Ironically, this proves to be rather frustrating for all and sundry - Hazama is left pondering what to do next, Mari is climbing up the walls without any crotches to stomp on, the hunt to reveal any of the hero's identities fizzles out and Goto's role suddenly becomes decidedly desolate as complaints about Samurai Flamenco dry up, to be replaced with nothing but letters of praise.
In the midst of all this, Hazama learns a shocking truth - his parents didn't die in an accident, they were murdered in an incident abroad. This leads to further questions about how he should handle himself and what his future as a two-bit hero holds... there's no time to ponder this too much however, as there's a giant gorilla with a guillotine for a stomach rampaging in the midst of a police drugs raid. No, really, don't look at me as if I'm the one on drugs here.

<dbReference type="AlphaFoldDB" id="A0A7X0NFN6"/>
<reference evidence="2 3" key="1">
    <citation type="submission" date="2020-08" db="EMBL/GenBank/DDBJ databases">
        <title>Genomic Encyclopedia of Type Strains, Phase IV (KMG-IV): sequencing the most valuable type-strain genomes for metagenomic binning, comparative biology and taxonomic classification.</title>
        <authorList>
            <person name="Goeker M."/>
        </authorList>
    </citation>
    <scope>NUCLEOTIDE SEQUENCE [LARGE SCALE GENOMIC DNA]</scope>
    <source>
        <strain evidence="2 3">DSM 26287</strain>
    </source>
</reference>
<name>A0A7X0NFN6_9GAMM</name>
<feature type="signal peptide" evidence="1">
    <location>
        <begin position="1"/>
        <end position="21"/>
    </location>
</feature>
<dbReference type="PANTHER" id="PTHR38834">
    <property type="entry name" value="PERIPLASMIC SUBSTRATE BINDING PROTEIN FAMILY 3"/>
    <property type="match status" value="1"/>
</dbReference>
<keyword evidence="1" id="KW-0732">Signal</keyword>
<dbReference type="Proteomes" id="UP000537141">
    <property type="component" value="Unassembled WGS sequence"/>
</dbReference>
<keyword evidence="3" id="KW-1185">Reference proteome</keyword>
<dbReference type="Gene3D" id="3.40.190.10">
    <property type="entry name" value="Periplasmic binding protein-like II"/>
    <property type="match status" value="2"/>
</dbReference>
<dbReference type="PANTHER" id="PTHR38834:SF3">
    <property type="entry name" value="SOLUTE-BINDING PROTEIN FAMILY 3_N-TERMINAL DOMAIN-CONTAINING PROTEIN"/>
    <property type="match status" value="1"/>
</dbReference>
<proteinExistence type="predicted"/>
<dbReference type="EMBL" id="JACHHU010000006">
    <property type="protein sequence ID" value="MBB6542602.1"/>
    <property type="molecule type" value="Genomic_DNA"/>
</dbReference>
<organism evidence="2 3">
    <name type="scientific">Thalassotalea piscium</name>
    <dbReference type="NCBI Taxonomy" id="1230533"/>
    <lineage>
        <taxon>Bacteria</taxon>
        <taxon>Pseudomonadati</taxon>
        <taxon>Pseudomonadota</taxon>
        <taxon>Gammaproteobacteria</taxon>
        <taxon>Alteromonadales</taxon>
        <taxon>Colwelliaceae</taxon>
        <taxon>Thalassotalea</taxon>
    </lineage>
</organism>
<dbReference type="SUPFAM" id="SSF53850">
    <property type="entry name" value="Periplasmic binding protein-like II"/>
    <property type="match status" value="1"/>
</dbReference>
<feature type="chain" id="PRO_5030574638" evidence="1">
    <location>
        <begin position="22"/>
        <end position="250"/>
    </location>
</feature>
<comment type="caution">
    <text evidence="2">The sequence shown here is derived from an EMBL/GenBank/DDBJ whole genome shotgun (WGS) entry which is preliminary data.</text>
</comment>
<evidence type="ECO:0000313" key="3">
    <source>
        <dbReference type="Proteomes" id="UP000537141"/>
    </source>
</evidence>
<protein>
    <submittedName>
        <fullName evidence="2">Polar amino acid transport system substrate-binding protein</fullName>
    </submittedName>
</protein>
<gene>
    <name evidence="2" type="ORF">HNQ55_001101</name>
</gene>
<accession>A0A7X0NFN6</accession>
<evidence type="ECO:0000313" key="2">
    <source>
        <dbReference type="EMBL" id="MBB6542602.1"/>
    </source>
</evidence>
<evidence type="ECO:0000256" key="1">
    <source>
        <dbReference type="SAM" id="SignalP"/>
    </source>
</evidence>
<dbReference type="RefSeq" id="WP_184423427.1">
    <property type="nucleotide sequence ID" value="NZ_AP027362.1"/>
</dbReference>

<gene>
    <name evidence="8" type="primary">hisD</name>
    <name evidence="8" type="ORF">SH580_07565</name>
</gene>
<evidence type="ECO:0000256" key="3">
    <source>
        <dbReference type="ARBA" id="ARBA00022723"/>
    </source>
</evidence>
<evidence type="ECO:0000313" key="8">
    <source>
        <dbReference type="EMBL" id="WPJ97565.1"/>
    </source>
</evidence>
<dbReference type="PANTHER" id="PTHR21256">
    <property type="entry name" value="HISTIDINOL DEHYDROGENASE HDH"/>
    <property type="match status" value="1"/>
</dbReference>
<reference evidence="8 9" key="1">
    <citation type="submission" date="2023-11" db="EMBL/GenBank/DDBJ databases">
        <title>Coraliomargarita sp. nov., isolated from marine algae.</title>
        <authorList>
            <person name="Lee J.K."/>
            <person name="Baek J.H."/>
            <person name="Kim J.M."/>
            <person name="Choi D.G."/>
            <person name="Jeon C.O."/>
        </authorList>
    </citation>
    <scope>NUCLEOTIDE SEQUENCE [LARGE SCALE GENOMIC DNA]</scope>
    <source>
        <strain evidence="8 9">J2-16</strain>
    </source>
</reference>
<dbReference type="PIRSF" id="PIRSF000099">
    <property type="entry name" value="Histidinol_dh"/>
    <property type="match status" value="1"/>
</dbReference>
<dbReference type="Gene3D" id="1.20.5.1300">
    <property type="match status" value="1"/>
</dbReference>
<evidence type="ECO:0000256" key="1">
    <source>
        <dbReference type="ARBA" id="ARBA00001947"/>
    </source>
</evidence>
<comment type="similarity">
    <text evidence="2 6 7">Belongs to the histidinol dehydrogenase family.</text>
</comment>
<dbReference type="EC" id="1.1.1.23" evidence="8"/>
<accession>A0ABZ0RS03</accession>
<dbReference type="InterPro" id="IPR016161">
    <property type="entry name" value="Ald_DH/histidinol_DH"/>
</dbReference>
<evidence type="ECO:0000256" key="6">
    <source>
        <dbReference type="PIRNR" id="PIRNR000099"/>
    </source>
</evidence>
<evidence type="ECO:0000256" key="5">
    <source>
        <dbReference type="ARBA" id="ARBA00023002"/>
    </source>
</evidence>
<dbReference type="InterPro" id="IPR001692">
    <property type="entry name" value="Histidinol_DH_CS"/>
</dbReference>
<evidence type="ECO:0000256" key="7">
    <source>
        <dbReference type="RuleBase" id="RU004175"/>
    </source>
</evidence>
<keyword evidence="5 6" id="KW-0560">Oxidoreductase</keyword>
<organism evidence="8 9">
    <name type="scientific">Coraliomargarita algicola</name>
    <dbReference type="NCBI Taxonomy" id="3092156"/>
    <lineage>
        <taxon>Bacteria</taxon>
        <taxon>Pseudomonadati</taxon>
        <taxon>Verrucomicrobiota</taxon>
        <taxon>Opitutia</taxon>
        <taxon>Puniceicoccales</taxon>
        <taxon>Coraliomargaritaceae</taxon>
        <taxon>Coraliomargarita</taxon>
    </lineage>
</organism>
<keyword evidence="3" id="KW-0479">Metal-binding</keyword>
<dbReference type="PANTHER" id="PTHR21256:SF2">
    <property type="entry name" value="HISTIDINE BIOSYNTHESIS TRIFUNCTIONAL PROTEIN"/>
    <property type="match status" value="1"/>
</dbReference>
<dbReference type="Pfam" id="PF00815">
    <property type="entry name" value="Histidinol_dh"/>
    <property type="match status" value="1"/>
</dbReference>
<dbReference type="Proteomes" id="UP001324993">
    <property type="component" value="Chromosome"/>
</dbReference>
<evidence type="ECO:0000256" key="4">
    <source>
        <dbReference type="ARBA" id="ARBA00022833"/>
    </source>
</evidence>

Having questioned on numerous occasions where this series ultimately planned to head I anticipated that things would switch up quite drastically at some point, but I certainly wasn't expecting this much of a sudden tonal shift. So jarring is the move from sedate comedy with occasional dramatic leanings into full-on bonkers "scary monsters and super creeps" material that I'm really not sure what to say about it - is this the most foolish move in the history of anime, or a Madoka Magica level moment of shocking genius? It's a question that we won't be able to answer until next week at the earliest, but in terms of catching the viewer unawares you'll be hard-pressed to find anything more potent this year.